[p2p-research] Building Alliances (invention vs. innovation)

Ryan Lanham rlanham1963 at gmail.com
Sat Nov 7 05:11:54 CET 2009

On Fri, Nov 6, 2009 at 10:48 PM, Paul D. Fernhout <
pdfernhout at kurtz-fernhout.com> wrote:

>  The laws surrounding invention are well established.  They tie
>> fundamentally
>> to the ideas of property and ownership.  My guess is that if one disputes
>> the ideas of property and ownership rights, one will not make much sense
>> of
>> invention.
> I don't see how you get to that. When Benjamin Franklin invented bifocals
> or the Franklin stove, I think he was just trying to make the world a better
> place and ease the burdens on people around him or increase their comfort
> and happiness. He refused to patent them on purpose.
> http://inventors.about.com/od/fstartinventors/ss/Franklin_invent_2.htm
> "Benjamin Franklin developed a new style of stove with a hoodlike enclosure
> in the front and an airbox in the rear. The new stove and reconfiguration of
> the flues allowed for a more efficient fire, one that used one quarter as
> much wood and generated twice as much heat. When offered a patent for the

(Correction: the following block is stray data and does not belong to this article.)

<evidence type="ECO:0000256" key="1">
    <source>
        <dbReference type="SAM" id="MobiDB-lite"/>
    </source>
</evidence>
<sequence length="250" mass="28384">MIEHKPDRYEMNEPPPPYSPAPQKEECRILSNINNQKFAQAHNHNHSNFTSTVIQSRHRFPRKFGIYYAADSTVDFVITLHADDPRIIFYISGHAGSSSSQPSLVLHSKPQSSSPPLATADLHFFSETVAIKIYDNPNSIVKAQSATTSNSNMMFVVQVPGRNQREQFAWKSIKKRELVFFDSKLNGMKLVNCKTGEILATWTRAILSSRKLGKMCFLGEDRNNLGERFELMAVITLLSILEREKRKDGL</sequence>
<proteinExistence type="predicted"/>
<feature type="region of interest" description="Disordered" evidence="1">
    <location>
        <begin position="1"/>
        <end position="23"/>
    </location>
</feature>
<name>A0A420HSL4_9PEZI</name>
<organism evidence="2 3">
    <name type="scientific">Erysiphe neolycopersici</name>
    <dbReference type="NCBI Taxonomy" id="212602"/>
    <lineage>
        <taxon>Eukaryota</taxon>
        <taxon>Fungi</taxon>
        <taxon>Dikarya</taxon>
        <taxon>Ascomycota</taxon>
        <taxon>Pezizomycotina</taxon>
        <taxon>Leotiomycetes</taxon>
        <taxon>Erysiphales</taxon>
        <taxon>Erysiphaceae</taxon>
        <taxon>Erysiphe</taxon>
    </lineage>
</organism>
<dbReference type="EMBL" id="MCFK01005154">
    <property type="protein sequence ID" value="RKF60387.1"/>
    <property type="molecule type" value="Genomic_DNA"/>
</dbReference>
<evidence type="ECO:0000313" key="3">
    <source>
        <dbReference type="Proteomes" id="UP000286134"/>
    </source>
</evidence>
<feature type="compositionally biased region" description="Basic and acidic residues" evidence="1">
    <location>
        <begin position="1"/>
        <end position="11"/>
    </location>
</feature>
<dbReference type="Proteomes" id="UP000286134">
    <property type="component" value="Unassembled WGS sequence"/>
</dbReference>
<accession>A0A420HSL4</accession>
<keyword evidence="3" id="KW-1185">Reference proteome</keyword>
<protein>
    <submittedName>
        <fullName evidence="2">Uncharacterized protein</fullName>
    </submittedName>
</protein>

> fireplace's design, Benjamin Franklin turned it down. He did not want to
> make a profit. He wanted all people to benefit from his invention."
People do selfless things, but it's not the current way economies tend to
work.  People make things for profit.  There may be a few exceptions, but
those really are few--though hopefully growing.

Inventions are almost exclusively (P2P notwithstanding) for profit
ventures.  Even universities turn everything they can into cash flows.
Inventions typically create intellectual property.  Property is a right to
use or not use an asset.  The very discussion of it is the basis, of course,
for P2P.  Communal property (i.e. communism)...and no P2P because no
property rights--people are compelled to a commons.  If you are going to
share...you've got to share something.  The thing is property...even if it
is an idea or a process (like computer code).   No private property, no
sharing...commons yes, but no sharing.  Sharing requires a moral act of
offering.  If a gangster sticks a gun in my face, I am not sharing.  If a
government threatens me with punishments for having property, I am not
sharing it.

Money is a tool. Some people know how to use it well to effect social
> change. Others treat money like an end in itself.

Money is capital.  So is a tool.  Money isn't a tool.  A tool is used to
directly assist in improving productivity.  Money can't do that.  It can
only transfer into something that can improve productivity or utility.
Treating it as an end in itself is, I agree, silly.
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